Now let’s consider a scientific point of view for how all of these ideas about the afterlife could in some sense be true. Beginning with Einstein’s theory of relativity, science began to move away from the Newtonian physics of the “clockwork universe” and toward a new understanding that the universe in which we live does not obey the principles of common sense. Time and space are not constant, fixed realities, but strangely different depending on your motion and perspective — a counterintuitive truth that new technologies such as satellites and GPS must factor into their calculations.

According to quantum mechanics, physical reality is a lot less “real” than the way we ordinarily think of it — in fact, reality only takes shape when observers are present to experience it, as proved by the double slit experiment. Despite this, “entangled” particles on the other side of the universe can somehow instantaneously react to what happens to one particle here, without any means of communication between them.

The universe in which we live does not obey the principles of common sense. … Physical reality is a lot less “real” than the way we ordinarily think of it.

These features of our world make no sense — except that all of them have perfectly logical explanations if we’re living in a virtual reality within an even greater universe. Some of the evidence and arguments for this hypothesis are explained in an eye-opening video called “What If the Earth Does Not Exist?” — which I highly recommend as a starting point for exploring the subject.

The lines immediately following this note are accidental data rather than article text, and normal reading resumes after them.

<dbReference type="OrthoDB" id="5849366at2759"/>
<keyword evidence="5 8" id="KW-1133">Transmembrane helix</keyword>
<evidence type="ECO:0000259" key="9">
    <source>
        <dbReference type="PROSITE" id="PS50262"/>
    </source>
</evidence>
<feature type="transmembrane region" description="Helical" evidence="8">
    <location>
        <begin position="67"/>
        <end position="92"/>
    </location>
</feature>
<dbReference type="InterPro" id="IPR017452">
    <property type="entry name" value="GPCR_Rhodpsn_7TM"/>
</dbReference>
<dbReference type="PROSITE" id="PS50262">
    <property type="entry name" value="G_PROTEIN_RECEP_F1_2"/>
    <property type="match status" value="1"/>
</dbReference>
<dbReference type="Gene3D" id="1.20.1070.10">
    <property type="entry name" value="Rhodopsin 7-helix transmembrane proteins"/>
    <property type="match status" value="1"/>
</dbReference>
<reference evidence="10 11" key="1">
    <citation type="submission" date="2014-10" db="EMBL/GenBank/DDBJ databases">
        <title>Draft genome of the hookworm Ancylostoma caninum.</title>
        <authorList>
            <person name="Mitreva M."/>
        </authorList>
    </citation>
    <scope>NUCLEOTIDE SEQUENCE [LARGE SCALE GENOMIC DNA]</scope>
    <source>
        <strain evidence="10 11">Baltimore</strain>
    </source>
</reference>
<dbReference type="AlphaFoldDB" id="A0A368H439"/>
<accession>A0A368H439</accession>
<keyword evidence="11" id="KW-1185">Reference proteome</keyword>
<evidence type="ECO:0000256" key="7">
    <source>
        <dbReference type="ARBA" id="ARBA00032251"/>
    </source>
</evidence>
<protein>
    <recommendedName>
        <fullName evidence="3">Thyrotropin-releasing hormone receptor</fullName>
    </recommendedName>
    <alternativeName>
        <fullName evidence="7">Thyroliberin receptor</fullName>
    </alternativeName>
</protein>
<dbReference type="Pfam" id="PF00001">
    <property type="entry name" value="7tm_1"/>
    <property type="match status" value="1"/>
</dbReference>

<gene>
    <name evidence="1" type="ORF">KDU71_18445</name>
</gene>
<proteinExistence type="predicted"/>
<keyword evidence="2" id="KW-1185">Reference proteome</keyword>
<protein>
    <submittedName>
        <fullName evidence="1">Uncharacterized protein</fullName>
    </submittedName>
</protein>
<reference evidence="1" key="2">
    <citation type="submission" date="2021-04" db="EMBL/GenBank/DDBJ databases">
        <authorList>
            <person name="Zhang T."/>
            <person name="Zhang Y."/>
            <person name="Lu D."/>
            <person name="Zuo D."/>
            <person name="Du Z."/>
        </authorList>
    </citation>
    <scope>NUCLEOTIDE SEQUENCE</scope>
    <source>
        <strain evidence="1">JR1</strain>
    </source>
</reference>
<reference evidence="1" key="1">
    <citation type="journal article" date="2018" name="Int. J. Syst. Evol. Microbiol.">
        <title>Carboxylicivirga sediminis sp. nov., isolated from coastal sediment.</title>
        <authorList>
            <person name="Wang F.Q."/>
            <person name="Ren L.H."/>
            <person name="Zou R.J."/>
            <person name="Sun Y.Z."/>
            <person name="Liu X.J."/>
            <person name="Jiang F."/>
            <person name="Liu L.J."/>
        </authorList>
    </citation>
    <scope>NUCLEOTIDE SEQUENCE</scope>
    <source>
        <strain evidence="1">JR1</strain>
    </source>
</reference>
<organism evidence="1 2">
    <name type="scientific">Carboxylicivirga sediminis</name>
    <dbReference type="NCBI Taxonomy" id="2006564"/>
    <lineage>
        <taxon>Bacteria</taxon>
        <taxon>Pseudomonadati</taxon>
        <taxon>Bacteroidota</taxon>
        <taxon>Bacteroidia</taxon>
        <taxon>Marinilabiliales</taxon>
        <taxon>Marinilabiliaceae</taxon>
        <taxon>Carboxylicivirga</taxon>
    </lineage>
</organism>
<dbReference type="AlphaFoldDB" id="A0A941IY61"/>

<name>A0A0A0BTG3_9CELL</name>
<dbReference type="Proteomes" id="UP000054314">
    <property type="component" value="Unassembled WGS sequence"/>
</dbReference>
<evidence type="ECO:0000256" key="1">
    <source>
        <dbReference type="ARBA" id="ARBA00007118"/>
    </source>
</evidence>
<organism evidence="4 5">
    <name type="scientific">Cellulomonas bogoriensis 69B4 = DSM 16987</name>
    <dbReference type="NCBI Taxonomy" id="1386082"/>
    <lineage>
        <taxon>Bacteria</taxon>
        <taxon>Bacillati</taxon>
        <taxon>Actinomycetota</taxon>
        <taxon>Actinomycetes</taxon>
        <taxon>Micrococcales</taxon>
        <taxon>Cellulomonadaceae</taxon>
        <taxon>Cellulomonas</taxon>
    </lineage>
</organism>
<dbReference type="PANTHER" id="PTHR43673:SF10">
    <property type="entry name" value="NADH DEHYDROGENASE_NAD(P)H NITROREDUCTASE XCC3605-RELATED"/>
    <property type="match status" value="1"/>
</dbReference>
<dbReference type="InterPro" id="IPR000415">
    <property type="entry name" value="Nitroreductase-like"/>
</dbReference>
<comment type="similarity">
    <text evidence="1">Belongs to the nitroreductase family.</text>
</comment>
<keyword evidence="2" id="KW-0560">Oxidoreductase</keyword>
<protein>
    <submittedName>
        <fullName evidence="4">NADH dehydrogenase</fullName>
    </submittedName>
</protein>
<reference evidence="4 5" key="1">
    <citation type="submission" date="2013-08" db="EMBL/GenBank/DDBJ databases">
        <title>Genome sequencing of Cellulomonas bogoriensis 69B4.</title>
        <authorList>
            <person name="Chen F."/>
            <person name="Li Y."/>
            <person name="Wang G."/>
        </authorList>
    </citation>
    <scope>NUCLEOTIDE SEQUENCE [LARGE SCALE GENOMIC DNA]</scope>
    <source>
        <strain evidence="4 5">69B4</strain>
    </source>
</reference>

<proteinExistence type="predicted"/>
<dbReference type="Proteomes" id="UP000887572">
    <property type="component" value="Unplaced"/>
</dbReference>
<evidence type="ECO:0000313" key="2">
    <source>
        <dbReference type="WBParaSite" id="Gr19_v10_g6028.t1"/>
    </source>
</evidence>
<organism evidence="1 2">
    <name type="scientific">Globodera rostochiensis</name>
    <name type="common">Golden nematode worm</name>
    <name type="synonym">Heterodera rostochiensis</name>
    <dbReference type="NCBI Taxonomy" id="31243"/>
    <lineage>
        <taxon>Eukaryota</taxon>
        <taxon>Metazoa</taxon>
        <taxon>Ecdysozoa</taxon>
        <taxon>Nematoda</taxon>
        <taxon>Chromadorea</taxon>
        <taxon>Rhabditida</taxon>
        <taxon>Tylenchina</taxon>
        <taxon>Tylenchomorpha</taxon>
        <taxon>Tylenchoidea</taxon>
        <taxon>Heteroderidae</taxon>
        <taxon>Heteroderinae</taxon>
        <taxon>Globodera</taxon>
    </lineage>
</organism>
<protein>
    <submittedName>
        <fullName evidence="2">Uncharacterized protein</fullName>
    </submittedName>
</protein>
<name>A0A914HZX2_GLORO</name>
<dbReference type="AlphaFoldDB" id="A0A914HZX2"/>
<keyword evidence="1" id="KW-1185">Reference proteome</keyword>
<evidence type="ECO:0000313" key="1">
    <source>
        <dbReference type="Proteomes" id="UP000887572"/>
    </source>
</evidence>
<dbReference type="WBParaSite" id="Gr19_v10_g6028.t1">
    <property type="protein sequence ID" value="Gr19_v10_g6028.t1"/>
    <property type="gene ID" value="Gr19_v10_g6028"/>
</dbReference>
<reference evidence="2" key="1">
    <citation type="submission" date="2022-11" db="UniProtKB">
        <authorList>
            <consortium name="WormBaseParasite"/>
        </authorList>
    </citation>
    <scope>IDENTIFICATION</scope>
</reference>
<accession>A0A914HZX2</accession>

In the 21st century, growing numbers of mainstream scientists and philosophers are openly speculating about the possibility that we are living in a simulation, or that the “physical” world is actually something like a MMORPG (massively multiplayer online role playing game). Although it’s not yet clear whether this could be proven through scientific experiments, the hypothesis clearly matches the data.

So what does this mean for Christianity, and in particular, the central claim of the religion that Jesus was resurrected from the dead? Well, for one thing, it makes it a lot more plausible. If we’re living in a computer program, then somebody had to design that program — and it could include design features and in-game occurrences that seem supernatural, because the whole world is a fantasy anyway, so why not? God as game developer is a very different paradigm than God as watchmaker, and the new paradigm significantly strengthens the case for the possibility of miracles or paranormal phenomena.

It also strengthens the case for the afterlife — all three afterlife possibilities we’ve mentioned. The “spiritual world” refers to the more real world beyond the virtual reality in which we’re currently living. When we “die,” we exit the simulation because our avatar is no longer functional, and we find ourselves living in the higher world that we originally came from. In that higher world, we also have a body, and that body exists “eternally” (i.e. far beyond the lifespan of any particular avatar) — so we are “resurrected.” That world is presumably much better and more advanced than this one; and if we haven’t performed so well in the simulation, or if we are needed as a teacher for others who are struggling to master the program, maybe we get sent back in (“reincarnation”). We might be students at various levels of development (“children of God”) or prisoners (“fallen angels”) in the higher world, going through a training process using virtual experiences to determine our station in life (different “degrees of glory”) or to reform our character so that we can rejoin society (being redeemed from “hell” or “purgatory”).